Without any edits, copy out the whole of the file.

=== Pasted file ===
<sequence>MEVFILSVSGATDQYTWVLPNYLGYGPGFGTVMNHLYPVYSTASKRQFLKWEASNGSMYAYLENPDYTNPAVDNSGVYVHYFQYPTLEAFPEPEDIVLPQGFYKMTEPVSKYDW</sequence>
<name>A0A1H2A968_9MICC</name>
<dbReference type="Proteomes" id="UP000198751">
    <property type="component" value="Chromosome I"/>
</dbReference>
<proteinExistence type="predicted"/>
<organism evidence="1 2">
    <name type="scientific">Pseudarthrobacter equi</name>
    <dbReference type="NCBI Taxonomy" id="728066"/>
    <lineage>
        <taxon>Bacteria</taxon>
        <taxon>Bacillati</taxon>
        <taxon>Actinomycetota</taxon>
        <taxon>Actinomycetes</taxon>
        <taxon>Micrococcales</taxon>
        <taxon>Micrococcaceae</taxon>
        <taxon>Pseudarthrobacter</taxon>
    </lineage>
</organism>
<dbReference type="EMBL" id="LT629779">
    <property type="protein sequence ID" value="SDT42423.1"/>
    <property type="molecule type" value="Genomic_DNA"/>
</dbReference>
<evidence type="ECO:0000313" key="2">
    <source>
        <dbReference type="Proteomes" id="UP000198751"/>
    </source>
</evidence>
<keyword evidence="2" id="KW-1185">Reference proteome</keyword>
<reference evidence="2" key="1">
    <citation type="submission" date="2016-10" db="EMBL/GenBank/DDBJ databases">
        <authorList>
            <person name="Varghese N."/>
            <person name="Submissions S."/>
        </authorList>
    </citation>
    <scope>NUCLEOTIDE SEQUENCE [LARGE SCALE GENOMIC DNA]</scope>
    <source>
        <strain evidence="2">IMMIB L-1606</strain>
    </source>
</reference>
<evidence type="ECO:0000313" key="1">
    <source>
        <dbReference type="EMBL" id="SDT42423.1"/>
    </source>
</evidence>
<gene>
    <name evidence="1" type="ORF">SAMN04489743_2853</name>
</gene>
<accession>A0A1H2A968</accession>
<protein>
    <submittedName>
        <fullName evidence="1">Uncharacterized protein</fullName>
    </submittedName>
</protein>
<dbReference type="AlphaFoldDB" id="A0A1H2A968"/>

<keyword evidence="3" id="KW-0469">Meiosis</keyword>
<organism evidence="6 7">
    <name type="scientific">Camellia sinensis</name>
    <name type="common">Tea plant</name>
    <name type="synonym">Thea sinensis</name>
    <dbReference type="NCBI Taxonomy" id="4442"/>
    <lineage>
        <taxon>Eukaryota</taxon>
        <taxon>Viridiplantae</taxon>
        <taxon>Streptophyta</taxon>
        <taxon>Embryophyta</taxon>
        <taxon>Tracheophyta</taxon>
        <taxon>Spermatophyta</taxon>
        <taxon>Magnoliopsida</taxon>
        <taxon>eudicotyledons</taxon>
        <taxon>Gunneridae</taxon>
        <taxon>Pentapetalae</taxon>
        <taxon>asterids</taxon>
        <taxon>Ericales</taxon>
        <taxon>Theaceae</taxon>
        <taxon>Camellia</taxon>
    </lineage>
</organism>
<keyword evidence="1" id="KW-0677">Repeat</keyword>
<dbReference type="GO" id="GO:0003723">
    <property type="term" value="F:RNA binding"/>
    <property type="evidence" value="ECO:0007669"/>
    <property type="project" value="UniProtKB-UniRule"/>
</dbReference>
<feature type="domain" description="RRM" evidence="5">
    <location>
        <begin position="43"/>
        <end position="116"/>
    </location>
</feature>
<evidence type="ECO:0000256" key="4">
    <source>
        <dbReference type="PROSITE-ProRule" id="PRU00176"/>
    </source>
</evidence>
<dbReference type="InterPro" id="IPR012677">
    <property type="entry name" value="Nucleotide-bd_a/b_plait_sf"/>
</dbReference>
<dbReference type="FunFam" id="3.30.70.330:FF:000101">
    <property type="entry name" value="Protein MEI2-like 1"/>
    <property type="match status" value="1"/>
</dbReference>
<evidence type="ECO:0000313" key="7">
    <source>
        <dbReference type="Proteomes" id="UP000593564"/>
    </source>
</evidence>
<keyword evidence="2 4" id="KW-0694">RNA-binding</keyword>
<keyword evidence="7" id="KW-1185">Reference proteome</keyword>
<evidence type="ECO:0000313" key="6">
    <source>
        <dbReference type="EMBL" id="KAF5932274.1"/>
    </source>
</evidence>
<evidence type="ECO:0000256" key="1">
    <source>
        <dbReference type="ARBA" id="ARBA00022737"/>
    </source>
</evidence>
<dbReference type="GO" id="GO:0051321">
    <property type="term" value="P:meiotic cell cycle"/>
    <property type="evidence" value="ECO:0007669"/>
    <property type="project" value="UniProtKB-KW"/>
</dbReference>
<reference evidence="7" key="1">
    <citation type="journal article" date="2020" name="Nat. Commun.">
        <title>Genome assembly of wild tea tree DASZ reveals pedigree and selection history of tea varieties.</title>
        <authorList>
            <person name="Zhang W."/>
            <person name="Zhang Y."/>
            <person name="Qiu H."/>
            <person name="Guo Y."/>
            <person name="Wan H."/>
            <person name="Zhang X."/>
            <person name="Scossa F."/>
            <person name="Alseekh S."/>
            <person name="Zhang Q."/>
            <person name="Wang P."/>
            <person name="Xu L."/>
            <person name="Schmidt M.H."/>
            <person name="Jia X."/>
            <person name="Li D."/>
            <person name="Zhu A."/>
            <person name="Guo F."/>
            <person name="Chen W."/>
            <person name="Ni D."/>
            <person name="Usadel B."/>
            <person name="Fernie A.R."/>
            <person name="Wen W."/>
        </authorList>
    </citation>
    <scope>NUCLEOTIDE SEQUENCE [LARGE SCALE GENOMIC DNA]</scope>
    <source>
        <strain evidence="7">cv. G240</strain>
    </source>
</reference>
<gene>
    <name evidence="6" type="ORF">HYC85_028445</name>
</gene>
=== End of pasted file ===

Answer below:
<sequence>MEVFILSVSGATDQYTWVLPNYLGYGPGFGTVMNHLYPVYSTASKRQFLKWEASNGSMYAYLENPDYTNPAVDNSGVYVHYFQYPTLEAFPEPEDIVLPQGFYKMTEPVSKYDW</sequence>
<name>A0A1H2A968_9MICC</name>
<dbReference type="Proteomes" id="UP000198751">
    <property type="component" value="Chromosome I"/>
</dbReference>
<proteinExistence type="predicted"/>
<organism evidence="1 2">
    <name type="scientific">Pseudarthrobacter equi</name>
    <dbReference type="NCBI Taxonomy" id="728066"/>
    <lineage>
        <taxon>Bacteria</taxon>
        <taxon>Bacillati</taxon>
        <taxon>Actinomycetota</taxon>
        <taxon>Actinomycetes</taxon>
        <taxon>Micrococcales</taxon>
        <taxon>Micrococcaceae</taxon>
        <taxon>Pseudarthrobacter</taxon>
    </lineage>
</organism>
<dbReference type="EMBL" id="LT629779">
    <property type="protein sequence ID" value="SDT42423.1"/>
    <property type="molecule type" value="Genomic_DNA"/>
</dbReference>
<evidence type="ECO:0000313" key="2">
    <source>
        <dbReference type="Proteomes" id="UP000198751"/>
    </source>
</evidence>
<keyword evidence="2" id="KW-1185">Reference proteome</keyword>
<reference evidence="2" key="1">
    <citation type="submission" date="2016-10" db="EMBL/GenBank/DDBJ databases">
        <authorList>
            <person name="Varghese N."/>
            <person name="Submissions S."/>
        </authorList>
    </citation>
    <scope>NUCLEOTIDE SEQUENCE [LARGE SCALE GENOMIC DNA]</scope>
    <source>
        <strain evidence="2">IMMIB L-1606</strain>
    </source>
</reference>
<evidence type="ECO:0000313" key="1">
    <source>
        <dbReference type="EMBL" id="SDT42423.1"/>
    </source>
</evidence>
<gene>
    <name evidence="1" type="ORF">SAMN04489743_2853</name>
</gene>
<accession>A0A1H2A968</accession>
<protein>
    <submittedName>
        <fullName evidence="1">Uncharacterized protein</fullName>
    </submittedName>
</protein>
<dbReference type="AlphaFoldDB" id="A0A1H2A968"/>

<keyword evidence="3" id="KW-0469">Meiosis</keyword>
<organism evidence="6 7">
    <name type="scientific">Camellia sinensis</name>
    <name type="common">Tea plant</name>
    <name type="synonym">Thea sinensis</name>
    <dbReference type="NCBI Taxonomy" id="4442"/>
    <lineage>
        <taxon>Eukaryota</taxon>
        <taxon>Viridiplantae</taxon>
        <taxon>Streptophyta</taxon>
        <taxon>Embryophyta</taxon>
        <taxon>Tracheophyta</taxon>
        <taxon>Spermatophyta</taxon>
        <taxon>Magnoliopsida</taxon>
        <taxon>eudicotyledons</taxon>
        <taxon>Gunneridae</taxon>
        <taxon>Pentapetalae</taxon>
        <taxon>asterids</taxon>
        <taxon>Ericales</taxon>
        <taxon>Theaceae</taxon>
        <taxon>Camellia</taxon>
    </lineage>
</organism>
<keyword evidence="1" id="KW-0677">Repeat</keyword>
<dbReference type="GO" id="GO:0003723">
    <property type="term" value="F:RNA binding"/>
    <property type="evidence" value="ECO:0007669"/>
    <property type="project" value="UniProtKB-UniRule"/>
</dbReference>
<feature type="domain" description="RRM" evidence="5">
    <location>
        <begin position="43"/>
        <end position="116"/>
    </location>
</feature>
<evidence type="ECO:0000256" key="4">
    <source>
        <dbReference type="PROSITE-ProRule" id="PRU00176"/>
    </source>
</evidence>
<dbReference type="InterPro" id="IPR012677">
    <property type="entry name" value="Nucleotide-bd_a/b_plait_sf"/>
</dbReference>
<dbReference type="FunFam" id="3.30.70.330:FF:000101">
    <property type="entry name" value="Protein MEI2-like 1"/>
    <property type="match status" value="1"/>
</dbReference>
<evidence type="ECO:0000313" key="7">
    <source>
        <dbReference type="Proteomes" id="UP000593564"/>
    </source>
</evidence>
<keyword evidence="2 4" id="KW-0694">RNA-binding</keyword>
<keyword evidence="7" id="KW-1185">Reference proteome</keyword>
<evidence type="ECO:0000313" key="6">
    <source>
        <dbReference type="EMBL" id="KAF5932274.1"/>
    </source>
</evidence>
<evidence type="ECO:0000256" key="1">
    <source>
        <dbReference type="ARBA" id="ARBA00022737"/>
    </source>
</evidence>
<dbReference type="GO" id="GO:0051321">
    <property type="term" value="P:meiotic cell cycle"/>
    <property type="evidence" value="ECO:0007669"/>
    <property type="project" value="UniProtKB-KW"/>
</dbReference>
<reference evidence="7" key="1">
    <citation type="journal article" date="2020" name="Nat. Commun.">
        <title>Genome assembly of wild tea tree DASZ reveals pedigree and selection history of tea varieties.</title>
        <authorList>
            <person name="Zhang W."/>
            <person name="Zhang Y."/>
            <person name="Qiu H."/>
            <person name="Guo Y."/>
            <person name="Wan H."/>
            <person name="Zhang X."/>
            <person name="Scossa F."/>
            <person name="Alseekh S."/>
            <person name="Zhang Q."/>
            <person name="Wang P."/>
            <person name="Xu L."/>
            <person name="Schmidt M.H."/>
            <person name="Jia X."/>
            <person name="Li D."/>
            <person name="Zhu A."/>
            <person name="Guo F."/>
            <person name="Chen W."/>
            <person name="Ni D."/>
            <person name="Usadel B."/>
            <person name="Fernie A.R."/>
            <person name="Wen W."/>
        </authorList>
    </citation>
    <scope>NUCLEOTIDE SEQUENCE [LARGE SCALE GENOMIC DNA]</scope>
    <source>
        <strain evidence="7">cv. G240</strain>
    </source>
</reference>
<gene>
    <name evidence="6" type="ORF">HYC85_028445</name>
</gene>